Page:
Coco said M.L. scored in the bottom one-tenth percentile in the Vineland Adaptive Behavioral Scales test administered to Y.F., meaning that 99.9% of the population had higher scores than M.L. The Vineland test is given to caregivers of mentally-challenged patients in order to determine the basic functioning level of the patient.

Coco opined, based on his testing, interviews, and reviews of M.L.'s records, that she would not be able to understand the subtleties of a person asking her questions such as where her bedroom was, or that it was a reference to sexual activities. He estimated her mental age to be between six and twelve years, and diagnosed her as suffering from mild mental retardation.

Coco testified that M.L. would be able to give her consent if "she was going to be engaging in . . . sexual activity [with] . . . her peer cognitively and socially," and if "manipulation and duress would not be part of [the] formula." He further opined that even if she invited a man home who did not frighten her, she "would not be able to consent in an informed manner" to any sexual activity. Coco also said "that a person of normal and reasonable intelligence and understanding would know that [M.L. is] a person of some deficit and would have to treat her in that way," based upon observations such as her body posture, eye contact, and problems articulating ideas.

Defendant also produced an expert, Dr. Ernesto Perdomo. Perdomo testified that he administered non-verbal intelligence tests to M.L., reviewed her adult daycare records, medical records, and conducted an interview. He placed her functioning in the borderline range, in the bottom fourth or fifth percent of the population, and said that her cognitive abilities were "a little better" than those of a mentally retarded person. He found her drawings to be similar to those produced by an eight-year-old.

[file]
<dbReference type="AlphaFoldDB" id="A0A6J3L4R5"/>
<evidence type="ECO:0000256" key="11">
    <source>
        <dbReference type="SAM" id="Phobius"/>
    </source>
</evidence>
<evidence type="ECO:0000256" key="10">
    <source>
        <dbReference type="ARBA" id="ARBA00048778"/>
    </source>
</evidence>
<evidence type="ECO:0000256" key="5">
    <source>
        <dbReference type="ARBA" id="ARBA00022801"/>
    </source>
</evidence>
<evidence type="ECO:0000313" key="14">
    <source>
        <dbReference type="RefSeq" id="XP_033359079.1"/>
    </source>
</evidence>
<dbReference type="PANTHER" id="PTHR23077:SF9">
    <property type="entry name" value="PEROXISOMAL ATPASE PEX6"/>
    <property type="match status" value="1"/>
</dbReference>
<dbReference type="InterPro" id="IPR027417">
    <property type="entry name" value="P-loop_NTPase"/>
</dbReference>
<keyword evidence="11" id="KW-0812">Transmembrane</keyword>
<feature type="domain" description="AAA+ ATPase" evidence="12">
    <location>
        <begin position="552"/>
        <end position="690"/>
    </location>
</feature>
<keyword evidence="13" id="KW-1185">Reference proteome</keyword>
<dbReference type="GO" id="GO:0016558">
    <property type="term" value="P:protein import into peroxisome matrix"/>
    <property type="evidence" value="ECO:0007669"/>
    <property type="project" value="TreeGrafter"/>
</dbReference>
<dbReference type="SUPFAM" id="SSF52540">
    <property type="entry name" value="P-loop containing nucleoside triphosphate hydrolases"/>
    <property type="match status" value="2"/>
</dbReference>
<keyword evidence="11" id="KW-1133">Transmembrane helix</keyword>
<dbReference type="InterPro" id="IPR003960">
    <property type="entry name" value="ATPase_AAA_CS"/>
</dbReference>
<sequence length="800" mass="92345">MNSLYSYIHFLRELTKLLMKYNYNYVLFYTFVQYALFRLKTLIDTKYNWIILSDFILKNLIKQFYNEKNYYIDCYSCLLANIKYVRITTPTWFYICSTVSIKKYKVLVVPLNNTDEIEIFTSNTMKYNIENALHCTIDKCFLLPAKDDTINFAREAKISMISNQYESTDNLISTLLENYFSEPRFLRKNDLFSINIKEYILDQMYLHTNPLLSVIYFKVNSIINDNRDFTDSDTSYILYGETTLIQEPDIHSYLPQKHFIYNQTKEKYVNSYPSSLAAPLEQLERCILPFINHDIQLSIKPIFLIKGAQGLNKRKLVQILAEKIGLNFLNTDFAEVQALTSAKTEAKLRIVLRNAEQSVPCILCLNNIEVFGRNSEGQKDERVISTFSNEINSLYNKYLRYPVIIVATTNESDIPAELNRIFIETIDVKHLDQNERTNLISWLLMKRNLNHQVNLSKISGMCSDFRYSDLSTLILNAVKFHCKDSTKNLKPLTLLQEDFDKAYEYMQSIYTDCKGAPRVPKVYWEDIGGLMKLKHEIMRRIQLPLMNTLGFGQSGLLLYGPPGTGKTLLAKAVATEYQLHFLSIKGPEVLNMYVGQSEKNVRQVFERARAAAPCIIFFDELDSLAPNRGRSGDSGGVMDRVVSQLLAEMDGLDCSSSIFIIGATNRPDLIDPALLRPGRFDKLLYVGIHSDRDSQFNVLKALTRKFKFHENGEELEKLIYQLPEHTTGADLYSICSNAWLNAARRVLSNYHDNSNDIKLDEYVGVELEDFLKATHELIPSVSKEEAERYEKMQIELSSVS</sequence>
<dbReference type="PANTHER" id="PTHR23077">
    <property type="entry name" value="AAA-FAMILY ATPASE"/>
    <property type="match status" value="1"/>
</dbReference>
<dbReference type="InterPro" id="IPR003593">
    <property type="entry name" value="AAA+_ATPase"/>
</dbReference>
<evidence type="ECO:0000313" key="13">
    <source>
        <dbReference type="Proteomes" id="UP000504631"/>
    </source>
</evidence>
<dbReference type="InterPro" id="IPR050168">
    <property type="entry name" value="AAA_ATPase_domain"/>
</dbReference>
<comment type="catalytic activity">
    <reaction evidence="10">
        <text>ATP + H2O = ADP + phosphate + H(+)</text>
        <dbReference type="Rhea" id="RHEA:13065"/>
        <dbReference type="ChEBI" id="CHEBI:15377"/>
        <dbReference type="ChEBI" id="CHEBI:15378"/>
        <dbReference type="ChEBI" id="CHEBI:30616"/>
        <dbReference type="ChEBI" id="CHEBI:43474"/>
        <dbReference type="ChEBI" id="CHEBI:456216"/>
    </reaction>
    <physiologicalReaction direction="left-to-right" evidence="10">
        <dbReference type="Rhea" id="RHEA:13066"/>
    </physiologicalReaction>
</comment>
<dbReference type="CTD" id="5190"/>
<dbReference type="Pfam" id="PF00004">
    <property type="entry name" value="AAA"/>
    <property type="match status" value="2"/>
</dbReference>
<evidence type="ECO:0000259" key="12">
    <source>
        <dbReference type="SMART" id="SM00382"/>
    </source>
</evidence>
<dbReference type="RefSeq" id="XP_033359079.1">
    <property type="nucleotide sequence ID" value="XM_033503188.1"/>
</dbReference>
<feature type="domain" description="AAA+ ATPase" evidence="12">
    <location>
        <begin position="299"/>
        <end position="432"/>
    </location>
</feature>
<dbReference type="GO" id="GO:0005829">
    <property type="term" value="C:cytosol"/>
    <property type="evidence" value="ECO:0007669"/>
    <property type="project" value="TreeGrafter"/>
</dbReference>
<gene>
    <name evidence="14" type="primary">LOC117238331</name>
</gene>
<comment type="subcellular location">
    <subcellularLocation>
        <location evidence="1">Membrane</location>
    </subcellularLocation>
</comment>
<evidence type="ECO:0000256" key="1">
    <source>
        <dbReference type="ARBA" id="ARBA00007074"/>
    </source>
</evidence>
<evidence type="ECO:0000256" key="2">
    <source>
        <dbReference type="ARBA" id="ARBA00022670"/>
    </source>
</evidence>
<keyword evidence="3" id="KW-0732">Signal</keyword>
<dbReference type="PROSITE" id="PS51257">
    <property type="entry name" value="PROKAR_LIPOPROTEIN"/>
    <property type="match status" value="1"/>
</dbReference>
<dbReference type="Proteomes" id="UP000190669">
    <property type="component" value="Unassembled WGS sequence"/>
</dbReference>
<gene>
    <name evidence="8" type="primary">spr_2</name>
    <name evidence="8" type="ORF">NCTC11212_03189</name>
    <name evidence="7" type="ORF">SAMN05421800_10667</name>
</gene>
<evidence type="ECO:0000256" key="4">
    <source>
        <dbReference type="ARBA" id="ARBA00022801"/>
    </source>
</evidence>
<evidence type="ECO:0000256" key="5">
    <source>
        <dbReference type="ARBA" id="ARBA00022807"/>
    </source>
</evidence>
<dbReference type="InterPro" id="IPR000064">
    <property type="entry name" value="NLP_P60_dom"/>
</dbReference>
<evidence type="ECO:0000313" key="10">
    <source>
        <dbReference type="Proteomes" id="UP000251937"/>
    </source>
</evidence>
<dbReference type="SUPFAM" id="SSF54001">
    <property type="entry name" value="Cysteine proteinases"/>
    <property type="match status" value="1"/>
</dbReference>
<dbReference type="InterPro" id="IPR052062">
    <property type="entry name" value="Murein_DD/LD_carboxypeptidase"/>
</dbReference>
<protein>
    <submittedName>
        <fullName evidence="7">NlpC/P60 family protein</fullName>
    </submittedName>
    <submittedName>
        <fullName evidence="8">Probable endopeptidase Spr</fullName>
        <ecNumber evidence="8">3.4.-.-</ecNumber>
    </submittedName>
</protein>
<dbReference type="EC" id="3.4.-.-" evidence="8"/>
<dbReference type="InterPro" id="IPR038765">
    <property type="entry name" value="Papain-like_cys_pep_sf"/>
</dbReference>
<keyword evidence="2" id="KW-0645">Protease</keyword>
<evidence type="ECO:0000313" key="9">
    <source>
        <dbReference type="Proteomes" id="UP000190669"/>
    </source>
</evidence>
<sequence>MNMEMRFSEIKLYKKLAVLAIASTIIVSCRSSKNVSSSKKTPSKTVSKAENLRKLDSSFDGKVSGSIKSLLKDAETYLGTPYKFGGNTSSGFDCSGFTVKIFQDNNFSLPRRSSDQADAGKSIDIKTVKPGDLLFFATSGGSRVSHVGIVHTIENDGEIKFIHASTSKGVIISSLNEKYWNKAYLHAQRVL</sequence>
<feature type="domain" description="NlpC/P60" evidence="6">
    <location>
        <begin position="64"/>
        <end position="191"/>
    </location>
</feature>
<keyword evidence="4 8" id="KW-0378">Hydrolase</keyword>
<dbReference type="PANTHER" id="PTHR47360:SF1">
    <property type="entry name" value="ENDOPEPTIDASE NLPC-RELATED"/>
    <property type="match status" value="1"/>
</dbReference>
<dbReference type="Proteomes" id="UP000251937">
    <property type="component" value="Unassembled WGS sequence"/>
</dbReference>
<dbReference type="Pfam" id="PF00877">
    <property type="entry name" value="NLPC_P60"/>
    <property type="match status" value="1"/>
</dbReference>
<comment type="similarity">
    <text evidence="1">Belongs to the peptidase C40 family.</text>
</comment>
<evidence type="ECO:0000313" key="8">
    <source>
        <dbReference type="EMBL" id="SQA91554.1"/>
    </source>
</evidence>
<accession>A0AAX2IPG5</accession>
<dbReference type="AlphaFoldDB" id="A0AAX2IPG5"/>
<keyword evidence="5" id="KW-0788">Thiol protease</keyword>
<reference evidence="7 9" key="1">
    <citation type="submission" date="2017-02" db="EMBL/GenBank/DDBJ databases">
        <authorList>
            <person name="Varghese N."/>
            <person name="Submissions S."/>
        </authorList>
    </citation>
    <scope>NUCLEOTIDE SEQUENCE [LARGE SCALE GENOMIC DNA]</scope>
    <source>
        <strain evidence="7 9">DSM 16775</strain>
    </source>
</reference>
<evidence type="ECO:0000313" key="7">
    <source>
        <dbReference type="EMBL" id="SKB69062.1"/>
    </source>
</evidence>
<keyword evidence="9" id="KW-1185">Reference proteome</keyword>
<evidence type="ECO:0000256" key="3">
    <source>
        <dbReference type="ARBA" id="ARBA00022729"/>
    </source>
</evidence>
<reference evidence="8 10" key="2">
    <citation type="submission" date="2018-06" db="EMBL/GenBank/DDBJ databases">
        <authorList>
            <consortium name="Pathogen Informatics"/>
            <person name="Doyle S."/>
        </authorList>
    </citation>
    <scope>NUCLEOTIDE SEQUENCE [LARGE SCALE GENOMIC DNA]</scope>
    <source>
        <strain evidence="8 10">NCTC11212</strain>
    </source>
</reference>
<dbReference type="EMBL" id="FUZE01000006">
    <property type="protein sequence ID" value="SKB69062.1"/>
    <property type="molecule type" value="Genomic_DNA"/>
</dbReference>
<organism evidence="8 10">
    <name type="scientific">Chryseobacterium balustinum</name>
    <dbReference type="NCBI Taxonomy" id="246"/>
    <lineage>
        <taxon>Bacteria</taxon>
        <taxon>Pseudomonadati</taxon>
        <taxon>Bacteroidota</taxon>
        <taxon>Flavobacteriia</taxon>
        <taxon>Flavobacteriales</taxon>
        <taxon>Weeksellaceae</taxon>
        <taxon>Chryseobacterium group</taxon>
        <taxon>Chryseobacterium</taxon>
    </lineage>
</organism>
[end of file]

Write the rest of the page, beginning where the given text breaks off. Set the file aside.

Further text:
Nonetheless, it was his view that M.L.'s impediments stemmed from a psychiatric disorder that had responded well to medication in the past, and not from any intellectual impairment. Perdomo also discussed a prior diagnosis M.L. had received in September 2002, of chronic, undifferentiated schizophrenia. It was his view that M.L. not only understood the nature of sexual activity, but would be able to consent to it.

On appeal, defendant raises the following points:

POINT I

BECAUSE THE STATE FAILED TO ESTABLISH BEYOND A REASONABLE DOUBT THAT THE ALLEGED VICTIM'S MENTAL DEFECT RENDERED HER INCAPABLE OF CONSENTING TO THE SEXUAL ACTIVITY IN WHICH SHE AND THE DEFENDANT ENGAGED, THE JUDGE SHOULD HAVE ENTERED A JUDGMENT OF ACQUITTAL ON ALL COUNTS. U.S. CONST. ...